In late 2010, Apple removed from its app store the Manhattan Declaration iPhone/iPad app. (The Manhattan Declaration, in case you don’t know, reaffirms the moral teachings of the Christian faith on the sanctity of human life, marriage and sexual morality, and religious freedom and the rights of conscience.) Apple told Manhattan Declaration sponsors that the app’s content was considered “likely to expose a group to harm” and “to be objectionable and potentially harmful to others.”
Did Apple violate the principles underlying the First Amendment when it took this extraordinary and unprecedented step? Should the government step in and require private companies to respect free speech values? If not, what else might be done to encourage new media companies like Apple, Facebook, and Google to have a healthier understanding of the value of free expression?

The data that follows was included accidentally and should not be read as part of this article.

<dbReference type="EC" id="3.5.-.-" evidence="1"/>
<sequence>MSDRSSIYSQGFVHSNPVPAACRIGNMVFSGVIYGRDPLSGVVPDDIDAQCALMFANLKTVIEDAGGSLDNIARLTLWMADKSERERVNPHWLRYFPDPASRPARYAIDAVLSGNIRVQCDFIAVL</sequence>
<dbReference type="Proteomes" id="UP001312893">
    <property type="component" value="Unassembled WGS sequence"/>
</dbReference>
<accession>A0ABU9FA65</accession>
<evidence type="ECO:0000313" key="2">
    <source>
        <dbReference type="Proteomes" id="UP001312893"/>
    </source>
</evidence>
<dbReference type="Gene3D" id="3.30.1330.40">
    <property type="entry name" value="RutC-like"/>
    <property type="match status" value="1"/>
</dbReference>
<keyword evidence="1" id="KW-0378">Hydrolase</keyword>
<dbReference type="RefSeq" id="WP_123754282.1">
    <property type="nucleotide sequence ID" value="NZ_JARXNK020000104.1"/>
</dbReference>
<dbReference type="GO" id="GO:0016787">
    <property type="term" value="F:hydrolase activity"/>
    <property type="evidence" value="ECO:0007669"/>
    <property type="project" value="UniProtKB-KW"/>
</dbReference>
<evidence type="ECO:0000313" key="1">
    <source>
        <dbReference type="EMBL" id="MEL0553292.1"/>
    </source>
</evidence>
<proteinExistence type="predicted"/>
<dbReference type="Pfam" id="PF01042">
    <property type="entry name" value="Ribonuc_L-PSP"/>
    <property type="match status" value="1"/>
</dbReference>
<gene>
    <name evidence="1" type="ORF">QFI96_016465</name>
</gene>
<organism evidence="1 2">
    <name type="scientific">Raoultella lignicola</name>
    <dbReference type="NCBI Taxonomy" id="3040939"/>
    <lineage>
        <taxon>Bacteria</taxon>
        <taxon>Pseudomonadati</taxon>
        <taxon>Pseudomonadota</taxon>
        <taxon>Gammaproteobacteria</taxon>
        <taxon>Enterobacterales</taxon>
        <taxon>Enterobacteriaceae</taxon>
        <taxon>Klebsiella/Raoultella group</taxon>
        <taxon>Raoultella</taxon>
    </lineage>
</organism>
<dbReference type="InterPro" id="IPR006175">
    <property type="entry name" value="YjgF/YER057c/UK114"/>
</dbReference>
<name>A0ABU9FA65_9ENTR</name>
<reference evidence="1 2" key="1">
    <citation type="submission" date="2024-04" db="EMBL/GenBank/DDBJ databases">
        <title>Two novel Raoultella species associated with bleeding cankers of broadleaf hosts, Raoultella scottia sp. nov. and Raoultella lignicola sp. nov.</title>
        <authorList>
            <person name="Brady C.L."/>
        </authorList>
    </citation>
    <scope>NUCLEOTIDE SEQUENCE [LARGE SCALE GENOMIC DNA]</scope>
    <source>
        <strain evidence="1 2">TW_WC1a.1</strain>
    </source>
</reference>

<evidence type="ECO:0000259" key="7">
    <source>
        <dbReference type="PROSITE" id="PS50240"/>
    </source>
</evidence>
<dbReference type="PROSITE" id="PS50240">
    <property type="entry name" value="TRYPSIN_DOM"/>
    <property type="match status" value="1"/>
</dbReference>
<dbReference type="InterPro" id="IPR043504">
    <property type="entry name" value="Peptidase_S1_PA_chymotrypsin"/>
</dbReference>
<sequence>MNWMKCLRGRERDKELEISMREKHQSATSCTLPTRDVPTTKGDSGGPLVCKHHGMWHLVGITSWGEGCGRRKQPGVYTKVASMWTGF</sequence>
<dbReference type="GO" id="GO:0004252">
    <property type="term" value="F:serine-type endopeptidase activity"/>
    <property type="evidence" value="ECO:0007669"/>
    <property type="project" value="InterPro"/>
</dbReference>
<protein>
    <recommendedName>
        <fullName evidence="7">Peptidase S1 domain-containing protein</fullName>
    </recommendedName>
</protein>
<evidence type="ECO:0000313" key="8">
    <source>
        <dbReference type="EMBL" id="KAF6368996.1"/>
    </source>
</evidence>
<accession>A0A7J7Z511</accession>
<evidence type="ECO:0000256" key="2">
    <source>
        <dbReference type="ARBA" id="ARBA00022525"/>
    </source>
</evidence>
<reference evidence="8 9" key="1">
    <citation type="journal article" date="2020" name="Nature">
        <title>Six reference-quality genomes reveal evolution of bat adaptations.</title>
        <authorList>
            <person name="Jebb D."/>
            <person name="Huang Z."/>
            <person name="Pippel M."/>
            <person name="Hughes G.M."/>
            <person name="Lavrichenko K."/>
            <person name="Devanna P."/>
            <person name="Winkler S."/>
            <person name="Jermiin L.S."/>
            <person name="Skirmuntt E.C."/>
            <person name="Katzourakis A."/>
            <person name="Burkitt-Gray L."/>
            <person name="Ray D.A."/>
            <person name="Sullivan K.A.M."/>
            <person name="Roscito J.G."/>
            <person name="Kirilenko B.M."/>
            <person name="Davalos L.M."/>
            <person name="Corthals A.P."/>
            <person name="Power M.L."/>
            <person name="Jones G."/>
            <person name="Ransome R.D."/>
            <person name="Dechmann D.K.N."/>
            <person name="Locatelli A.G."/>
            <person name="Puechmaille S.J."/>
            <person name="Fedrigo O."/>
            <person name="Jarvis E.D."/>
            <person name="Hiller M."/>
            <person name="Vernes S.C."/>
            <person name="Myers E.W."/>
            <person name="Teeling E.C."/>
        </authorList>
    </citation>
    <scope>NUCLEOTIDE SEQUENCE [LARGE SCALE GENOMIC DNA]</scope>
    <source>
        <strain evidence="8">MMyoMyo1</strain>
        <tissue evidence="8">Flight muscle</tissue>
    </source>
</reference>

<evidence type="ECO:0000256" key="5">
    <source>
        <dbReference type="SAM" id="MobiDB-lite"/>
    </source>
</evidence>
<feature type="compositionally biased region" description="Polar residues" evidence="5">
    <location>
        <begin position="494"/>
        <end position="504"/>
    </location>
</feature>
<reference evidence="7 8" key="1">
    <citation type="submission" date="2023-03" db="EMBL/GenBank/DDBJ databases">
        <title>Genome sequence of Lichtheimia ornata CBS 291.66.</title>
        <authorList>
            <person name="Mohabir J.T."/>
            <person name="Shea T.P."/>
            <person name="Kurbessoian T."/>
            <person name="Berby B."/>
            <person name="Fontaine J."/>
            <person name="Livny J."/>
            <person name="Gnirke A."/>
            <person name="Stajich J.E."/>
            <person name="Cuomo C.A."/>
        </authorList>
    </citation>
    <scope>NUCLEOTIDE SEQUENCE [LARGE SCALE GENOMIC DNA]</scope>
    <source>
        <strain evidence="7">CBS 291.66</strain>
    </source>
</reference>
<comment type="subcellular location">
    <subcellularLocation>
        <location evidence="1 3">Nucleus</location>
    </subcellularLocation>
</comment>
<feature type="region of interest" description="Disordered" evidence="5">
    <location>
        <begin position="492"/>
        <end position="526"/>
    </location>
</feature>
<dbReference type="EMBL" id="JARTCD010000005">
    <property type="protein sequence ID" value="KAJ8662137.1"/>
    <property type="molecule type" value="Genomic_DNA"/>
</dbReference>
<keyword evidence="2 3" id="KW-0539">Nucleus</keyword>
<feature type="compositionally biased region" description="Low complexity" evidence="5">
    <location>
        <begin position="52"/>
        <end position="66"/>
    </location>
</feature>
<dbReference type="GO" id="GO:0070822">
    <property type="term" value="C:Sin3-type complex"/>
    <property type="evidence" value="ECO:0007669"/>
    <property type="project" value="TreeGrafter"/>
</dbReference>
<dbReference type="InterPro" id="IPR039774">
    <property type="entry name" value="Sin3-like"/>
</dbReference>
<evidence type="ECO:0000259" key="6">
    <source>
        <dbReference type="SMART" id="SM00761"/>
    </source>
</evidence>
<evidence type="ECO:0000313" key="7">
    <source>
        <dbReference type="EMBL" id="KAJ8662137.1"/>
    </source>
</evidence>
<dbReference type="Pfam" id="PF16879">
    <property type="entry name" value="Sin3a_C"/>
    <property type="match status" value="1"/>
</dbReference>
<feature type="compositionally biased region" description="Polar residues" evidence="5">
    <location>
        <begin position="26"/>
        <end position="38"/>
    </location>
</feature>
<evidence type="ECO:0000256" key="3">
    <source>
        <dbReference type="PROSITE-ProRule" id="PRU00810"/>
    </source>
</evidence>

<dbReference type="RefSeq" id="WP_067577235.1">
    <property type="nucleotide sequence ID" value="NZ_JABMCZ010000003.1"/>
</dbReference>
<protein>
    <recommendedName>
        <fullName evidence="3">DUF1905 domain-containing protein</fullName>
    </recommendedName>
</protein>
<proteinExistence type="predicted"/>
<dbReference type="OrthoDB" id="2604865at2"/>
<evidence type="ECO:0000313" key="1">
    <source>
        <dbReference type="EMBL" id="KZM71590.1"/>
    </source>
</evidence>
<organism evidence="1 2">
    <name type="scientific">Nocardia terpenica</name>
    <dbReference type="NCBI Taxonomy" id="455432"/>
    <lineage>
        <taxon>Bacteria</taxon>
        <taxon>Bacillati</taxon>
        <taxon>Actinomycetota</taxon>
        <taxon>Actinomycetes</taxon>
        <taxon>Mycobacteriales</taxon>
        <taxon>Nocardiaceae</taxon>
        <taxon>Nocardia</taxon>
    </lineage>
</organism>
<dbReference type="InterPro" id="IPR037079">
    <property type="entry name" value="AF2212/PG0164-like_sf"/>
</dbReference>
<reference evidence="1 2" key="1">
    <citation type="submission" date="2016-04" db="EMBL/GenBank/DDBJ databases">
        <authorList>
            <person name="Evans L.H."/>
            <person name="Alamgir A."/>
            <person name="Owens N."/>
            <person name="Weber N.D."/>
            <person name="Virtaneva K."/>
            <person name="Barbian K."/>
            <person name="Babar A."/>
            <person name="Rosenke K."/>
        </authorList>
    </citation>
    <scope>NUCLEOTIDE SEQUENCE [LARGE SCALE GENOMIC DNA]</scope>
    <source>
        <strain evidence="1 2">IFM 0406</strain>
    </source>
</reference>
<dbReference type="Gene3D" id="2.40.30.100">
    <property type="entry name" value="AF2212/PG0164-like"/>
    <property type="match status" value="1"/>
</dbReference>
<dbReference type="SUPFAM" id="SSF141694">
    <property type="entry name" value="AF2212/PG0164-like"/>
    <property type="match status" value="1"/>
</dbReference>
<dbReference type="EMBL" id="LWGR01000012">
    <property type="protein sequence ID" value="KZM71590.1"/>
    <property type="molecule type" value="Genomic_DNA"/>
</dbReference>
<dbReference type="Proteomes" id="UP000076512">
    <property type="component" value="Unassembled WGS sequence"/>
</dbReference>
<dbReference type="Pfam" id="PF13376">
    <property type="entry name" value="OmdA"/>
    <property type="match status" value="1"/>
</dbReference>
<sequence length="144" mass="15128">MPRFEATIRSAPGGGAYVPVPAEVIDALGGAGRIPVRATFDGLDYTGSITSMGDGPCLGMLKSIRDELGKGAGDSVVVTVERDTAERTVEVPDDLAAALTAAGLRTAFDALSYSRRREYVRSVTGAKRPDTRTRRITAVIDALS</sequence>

A panel of experts convened by the National Religious Broadcasters addressed those and similar questions Tuesday on Capitol Hill. After opening remarks by NRB President & CEO Dr. Frank Wright and Jacki Pick, Counsel for Rep. Trent Franks (R-AZ), the panel discussion featured FCC Commissioner Robert McDowell, Ryan Anderson of the Heritage Foundation, Craig Parshall of NRB, and Kelly Shackelford of Liberty Institute. Parshall discussed “True Liberty in a New Media Age,” a report published by the NRB’s John Milton Project for Religious Free Speech. The panelists agreed that government ought not to — and probably could not – force new media platforms to respect free speech values. They discussed alternative means by which companies like Apple might be encouraged to avoid unjustified restrictions on religious express, including both competition and voluntary commitment to respect even unpopular viewpoints on hot button cultural and political issues.
This post originally appeared here.